Transformation should have begun a decade ago - but the second best time to start is now

Navigating Northern Ireland’s fiscal challenge - focusing on growth and public service reform

Some members who took part in the survey suggested a lack of funding for children with Send meant resources were being pulled from all young people
There are currently approximately 355,000 school age (five-to-18-year-old) children in Northern Ireland, but that is forecast to fall to 285,000 by 2040 (Barry Batchelor/PA)

In recent weeks there has been intense debate over the public finances, which has highlighted the need for ministers to make difficult decisions.

As the fiscal environment grows increasingly constrained, two policy areas must be prioritised: boosting economic growth and implementing public service reform to create the only sustainable path to long-term financial stability.

The last 15 years has been characterised by the strange combination of downward pressure on government spending and an increasing tax burden caused by a sustained period of below trend economic growth. Focusing on GDP growth is not always popular, but our recent experience has shown that this attitude must change. We need to recognise that strong GDP growth results in increased tax revenues which in turn funds public services.

The first step in delivering economic growth is to increase capital investment and infrastructure spending. Prior to the global financial crisis, capital and infrastructure spending increased consistently, but this trend stopped after 2008, coinciding with a reduction in the long-term economic growth rate.

The correlation is clear - robust capital investment spending is central to economic vitality. This means focusing on projects in sectors such as transport, communications, energy and utilities (especially water and wastewater) which in turn creates a solid foundation for private sector investment.

A growing economy also requires significant skills investment. Despite the scale of the economic challenges over the last few years including the pandemic, geopolitical tensions and high interest rates, businesses have consistently reported access to skilled labour as one of their top challenges.

Northern Ireland has the lowest proportion of tertiary-educated individuals in the UK, coupled with the highest level of economic inactivity, even though approximately 55,000 economically inactive have indicated they are willing to work. This presents a substantial opportunity for workforce expansion, but the skills deficit requires targeted policies.

Typical interventions could include removing the welfare disincentive to training by allowing people to retain their welfare benefits during their participation in skills development programmes. Skills academies have an excellent reputation for good reason, but they should be expanded to include those with low/no qualifications and be open to small and medium sized businesses.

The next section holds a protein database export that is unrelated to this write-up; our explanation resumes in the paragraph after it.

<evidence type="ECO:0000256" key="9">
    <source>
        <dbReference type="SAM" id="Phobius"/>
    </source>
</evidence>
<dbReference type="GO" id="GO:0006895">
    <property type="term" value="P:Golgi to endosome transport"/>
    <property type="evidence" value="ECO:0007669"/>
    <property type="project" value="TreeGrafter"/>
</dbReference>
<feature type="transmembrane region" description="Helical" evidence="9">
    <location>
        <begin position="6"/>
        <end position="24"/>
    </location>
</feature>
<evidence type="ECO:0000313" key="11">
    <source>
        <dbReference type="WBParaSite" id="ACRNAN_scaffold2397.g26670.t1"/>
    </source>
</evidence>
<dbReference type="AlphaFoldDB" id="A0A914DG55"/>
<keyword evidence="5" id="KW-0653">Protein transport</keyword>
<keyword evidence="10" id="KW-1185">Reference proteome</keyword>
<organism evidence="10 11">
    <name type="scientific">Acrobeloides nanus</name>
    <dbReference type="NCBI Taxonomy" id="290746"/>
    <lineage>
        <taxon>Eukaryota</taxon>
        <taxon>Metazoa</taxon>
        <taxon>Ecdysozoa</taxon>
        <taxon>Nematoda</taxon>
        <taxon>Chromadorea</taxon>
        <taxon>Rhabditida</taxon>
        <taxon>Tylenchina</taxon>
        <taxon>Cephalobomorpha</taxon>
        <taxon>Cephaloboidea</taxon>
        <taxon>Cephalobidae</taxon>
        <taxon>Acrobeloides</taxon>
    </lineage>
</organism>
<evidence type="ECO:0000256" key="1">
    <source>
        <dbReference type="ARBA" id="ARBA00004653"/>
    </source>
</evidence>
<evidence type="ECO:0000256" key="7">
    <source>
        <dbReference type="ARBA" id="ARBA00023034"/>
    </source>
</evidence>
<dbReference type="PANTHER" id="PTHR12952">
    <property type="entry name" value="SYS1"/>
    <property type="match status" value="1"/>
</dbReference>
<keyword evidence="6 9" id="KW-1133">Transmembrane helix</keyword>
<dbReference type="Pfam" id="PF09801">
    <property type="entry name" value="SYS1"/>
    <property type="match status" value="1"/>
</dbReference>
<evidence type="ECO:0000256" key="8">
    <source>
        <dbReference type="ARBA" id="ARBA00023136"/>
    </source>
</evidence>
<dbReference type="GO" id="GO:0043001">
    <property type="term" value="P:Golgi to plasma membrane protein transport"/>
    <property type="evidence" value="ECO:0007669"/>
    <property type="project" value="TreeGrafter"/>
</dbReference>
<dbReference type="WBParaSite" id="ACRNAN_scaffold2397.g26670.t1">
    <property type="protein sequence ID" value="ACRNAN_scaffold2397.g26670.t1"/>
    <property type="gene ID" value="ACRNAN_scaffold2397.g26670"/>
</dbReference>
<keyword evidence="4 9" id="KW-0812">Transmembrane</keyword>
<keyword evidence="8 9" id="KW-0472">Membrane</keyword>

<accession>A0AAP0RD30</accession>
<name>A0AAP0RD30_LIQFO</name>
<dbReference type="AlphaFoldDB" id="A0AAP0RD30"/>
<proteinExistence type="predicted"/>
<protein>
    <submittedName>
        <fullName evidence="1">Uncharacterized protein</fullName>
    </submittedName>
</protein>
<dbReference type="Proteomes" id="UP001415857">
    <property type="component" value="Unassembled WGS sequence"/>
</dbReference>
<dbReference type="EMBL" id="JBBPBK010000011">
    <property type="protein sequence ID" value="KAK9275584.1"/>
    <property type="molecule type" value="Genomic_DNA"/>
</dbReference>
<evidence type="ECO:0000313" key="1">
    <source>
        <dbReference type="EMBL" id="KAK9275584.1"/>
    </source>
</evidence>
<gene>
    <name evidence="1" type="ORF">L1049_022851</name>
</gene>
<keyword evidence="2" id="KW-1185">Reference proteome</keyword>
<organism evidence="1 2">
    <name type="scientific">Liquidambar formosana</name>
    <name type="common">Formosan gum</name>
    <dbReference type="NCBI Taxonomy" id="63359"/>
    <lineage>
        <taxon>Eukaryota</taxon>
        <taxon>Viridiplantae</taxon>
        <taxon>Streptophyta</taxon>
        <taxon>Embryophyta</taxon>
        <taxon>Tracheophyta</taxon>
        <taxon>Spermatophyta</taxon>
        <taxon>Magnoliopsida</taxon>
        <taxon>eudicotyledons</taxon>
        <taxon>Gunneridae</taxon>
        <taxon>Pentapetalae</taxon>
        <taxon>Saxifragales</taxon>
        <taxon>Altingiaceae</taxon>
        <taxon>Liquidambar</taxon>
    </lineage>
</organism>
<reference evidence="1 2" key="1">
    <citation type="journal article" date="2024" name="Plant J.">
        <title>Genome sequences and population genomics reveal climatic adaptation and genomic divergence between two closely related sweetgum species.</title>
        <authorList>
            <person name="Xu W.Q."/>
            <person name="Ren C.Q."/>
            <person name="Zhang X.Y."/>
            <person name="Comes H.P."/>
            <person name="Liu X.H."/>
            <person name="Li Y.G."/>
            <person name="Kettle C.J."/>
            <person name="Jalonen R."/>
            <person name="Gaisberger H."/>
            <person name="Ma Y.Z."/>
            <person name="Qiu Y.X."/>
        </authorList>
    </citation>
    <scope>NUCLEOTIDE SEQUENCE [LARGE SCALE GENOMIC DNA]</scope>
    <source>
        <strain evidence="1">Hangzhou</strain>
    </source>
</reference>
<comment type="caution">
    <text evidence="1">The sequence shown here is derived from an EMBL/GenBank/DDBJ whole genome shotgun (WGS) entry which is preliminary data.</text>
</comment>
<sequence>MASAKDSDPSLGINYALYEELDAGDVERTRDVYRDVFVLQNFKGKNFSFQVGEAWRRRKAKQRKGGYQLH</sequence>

We also need clearer education and qualifications pathways for those wanting to pursue a professional & technical career and a comprehensive mapping of training and development support for those already in employment and to encourage greater lifelong learning.

This is not to be critical or suggest that work is not being done in these areas, but this requires focus given the complex nature of the problems faced by some groups in society.

The second major priority area for the Executive must be public service transformation. In the past this may have been interpreted as code for efficiency savings to reduce budgets, but it is certainly not the case today given the challenges public services currently face. Transformation is required to make sure we get the best outcomes for the public money spent.

Take the two largest departmental budgets as examples. In 2019, the then Department of Health permanent secretary said that he had enough money to run a world class health service, just not enough money to run this health service. Bengoa also made similar comments indicating that the issue was less about the funding available for health and more about how the money was spent.

Those statements were made some years ago and funding pressures will have grown significantly since then, but they both point to the need to reform the delivery of health in Northern Ireland. Given the stated need for a 6% annual increase in the health budget just to stand still, the status quo is simply not an option.

Education is another sector facing very significant challenges, and in recent weeks school principals have highlighted the difficult situations in which they find themselves. Significant reform is also required here because in 2020, the then Education Minister indicated there were 60,000 surpluses places in schools across Northern Ireland. That may have come down in the last few years, but the longer-term demographics presents a challenge here too.

Gareth Hetherington - Economic Policy Centre (UUEPC)
Gareth Hetherington - Economic Policy Centre (UUEPC)

There are currently approximately 355,000 school age (five-to-18-year-old) children in Northern Ireland, but that is forecast to fall to 285,000 by 2040, a further reduction of 70,000, or 20%.

The decision to close small schools is very difficult particularly when located in small communities, but keeping those schools open is absorbing funding desperately needed in other schools, at a time when the demand for the likes of Special Education Needs services continue to grow.

We can look at these challenges and conclude that the best time to have started this transformation was 10 years ago, and that might be correct. But the second best time to start is now.

  • Gareth Hetherington is director at the Ulster University Economic Policy Centre (UUEPC)